Learning from Patterns in History

It is not enough to simply know history. Knowing history simply fills your brain with a bunch of facts. If you want to do something useful with the history that you know, such as learn from it to inform your decision-making, then you have to understand that history. Learning from history and understanding history means making connections, discerning patterns, and generalizing to new situations.
Steven Pinker writes about this in his book The Better Angels of Our Nature:
“Traditional history is a narrative of the past. But if we are to heed George Santayana’s advisory to remember the past so as not to repeat it, we need to discern patterns in the past, so we can know what to generalize to the predicaments of the present.”
If we want to make decisions about how to govern ourselves, about what we can expect if global warming intensifies, and about our economy, then it is helpful to look at patterns, trends, and outlier events of the past and understand them. We have to use statistics, test hypothesis against the data, analyze causal structures, and attempt to fit current situations into context using historical precedent. None of this is easy, and the science isn’t always exact, but it does help us better understand both what came before us and where we are currently. Patterns are what we learn from, and identifying real patterns rather than fluctuating noise is a complex but useful process.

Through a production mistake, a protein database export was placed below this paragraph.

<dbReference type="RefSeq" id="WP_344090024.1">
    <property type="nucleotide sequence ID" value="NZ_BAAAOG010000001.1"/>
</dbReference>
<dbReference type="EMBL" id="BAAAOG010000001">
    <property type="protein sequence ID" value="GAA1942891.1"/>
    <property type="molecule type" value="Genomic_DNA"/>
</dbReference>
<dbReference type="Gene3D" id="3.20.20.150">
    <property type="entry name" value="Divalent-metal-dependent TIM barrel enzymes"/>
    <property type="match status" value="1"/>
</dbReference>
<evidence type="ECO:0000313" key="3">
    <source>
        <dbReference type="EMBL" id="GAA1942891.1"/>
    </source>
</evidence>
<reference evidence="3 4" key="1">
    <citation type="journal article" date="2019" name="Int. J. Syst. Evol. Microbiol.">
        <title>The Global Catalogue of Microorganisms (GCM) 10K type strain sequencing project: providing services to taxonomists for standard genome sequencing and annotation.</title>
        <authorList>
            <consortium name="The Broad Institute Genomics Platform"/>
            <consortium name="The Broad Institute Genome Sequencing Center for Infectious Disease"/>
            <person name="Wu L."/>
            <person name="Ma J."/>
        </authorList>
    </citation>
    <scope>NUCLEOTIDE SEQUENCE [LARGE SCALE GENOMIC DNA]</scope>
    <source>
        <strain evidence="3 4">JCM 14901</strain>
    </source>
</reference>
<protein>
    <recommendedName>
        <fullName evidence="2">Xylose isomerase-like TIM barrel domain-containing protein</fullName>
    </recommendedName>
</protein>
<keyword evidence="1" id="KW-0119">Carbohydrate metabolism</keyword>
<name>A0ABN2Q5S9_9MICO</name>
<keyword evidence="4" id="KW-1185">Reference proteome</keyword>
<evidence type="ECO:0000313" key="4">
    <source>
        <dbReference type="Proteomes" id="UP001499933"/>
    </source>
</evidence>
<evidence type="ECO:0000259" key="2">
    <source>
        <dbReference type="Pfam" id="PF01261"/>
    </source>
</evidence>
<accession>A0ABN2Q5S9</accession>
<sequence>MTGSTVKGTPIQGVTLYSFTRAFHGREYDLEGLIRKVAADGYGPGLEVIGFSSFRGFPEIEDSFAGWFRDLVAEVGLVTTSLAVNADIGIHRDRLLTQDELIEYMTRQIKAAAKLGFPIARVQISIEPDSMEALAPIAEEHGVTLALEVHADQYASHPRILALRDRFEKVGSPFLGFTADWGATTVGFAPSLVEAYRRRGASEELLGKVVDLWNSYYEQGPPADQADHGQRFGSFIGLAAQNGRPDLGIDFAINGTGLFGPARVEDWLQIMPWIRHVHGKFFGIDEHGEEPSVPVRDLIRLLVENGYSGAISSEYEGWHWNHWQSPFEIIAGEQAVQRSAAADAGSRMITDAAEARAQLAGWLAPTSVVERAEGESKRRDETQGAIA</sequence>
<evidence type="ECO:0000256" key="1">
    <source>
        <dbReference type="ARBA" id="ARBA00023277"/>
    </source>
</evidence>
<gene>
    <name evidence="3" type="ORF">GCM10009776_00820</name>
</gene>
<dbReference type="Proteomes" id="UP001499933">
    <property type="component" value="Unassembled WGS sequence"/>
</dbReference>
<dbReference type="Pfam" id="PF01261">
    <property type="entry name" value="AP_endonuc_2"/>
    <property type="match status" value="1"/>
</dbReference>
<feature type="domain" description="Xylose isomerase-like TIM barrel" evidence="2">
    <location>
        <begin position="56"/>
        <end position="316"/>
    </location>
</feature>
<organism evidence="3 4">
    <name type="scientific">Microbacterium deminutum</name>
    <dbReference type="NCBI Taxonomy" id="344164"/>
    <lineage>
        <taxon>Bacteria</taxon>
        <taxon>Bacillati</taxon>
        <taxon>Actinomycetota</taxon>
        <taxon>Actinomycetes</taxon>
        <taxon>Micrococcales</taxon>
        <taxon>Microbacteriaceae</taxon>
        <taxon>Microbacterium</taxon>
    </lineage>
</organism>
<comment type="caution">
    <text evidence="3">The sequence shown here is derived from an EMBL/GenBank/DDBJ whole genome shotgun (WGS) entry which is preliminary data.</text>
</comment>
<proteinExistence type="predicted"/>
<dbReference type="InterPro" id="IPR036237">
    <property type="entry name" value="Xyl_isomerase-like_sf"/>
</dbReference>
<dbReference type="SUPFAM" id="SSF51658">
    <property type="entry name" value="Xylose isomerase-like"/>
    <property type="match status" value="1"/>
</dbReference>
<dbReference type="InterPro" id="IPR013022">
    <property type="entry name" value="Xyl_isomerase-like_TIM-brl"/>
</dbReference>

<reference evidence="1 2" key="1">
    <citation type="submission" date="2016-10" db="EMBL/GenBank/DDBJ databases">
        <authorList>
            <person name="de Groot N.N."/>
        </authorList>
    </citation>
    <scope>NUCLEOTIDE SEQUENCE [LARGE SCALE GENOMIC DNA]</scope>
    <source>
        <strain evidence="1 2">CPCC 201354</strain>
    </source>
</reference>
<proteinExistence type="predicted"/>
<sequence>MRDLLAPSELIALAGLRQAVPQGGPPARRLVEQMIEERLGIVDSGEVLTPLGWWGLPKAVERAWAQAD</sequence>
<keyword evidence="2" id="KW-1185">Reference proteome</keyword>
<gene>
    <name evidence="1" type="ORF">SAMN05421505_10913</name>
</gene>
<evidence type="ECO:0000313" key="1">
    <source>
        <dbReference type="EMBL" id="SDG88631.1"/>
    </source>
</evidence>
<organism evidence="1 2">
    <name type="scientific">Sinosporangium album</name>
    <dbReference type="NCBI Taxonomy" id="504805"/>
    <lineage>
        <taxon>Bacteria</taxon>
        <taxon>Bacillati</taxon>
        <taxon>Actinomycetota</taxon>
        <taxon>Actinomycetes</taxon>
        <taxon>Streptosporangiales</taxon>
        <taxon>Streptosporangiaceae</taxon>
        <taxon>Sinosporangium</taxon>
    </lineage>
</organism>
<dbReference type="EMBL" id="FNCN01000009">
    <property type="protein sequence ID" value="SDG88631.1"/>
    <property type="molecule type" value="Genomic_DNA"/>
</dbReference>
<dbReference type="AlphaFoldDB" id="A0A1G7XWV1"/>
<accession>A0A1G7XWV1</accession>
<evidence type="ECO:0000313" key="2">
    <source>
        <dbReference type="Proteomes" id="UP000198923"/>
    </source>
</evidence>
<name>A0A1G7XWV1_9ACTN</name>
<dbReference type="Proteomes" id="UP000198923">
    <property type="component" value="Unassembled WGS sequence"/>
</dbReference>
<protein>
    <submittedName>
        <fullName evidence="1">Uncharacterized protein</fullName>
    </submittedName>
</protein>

Without taking the time to look at the past through a lens of data and science we leave ourselves open to misunderstandings of history. We will identify patterns that don’t actually exist, we will fail to put our current moment in the appropriate context, and we will be guessing as to what we should do next. By examining history and teasing out the patterns through statistical analysis, we hope to be able to make better decisions based on true historical precedence. We may still get things wrong, we may not use a large enough data set (or may not have a large enough dataset), we may not be able to generalize from the historical data to our present moment, but at least we are thinking carefully about what to do based on what the data of the past tells us. History is a story on its own, but with science it is a series of patterns that we can examine to better understand what has happened in the past and what may be to come in the future.

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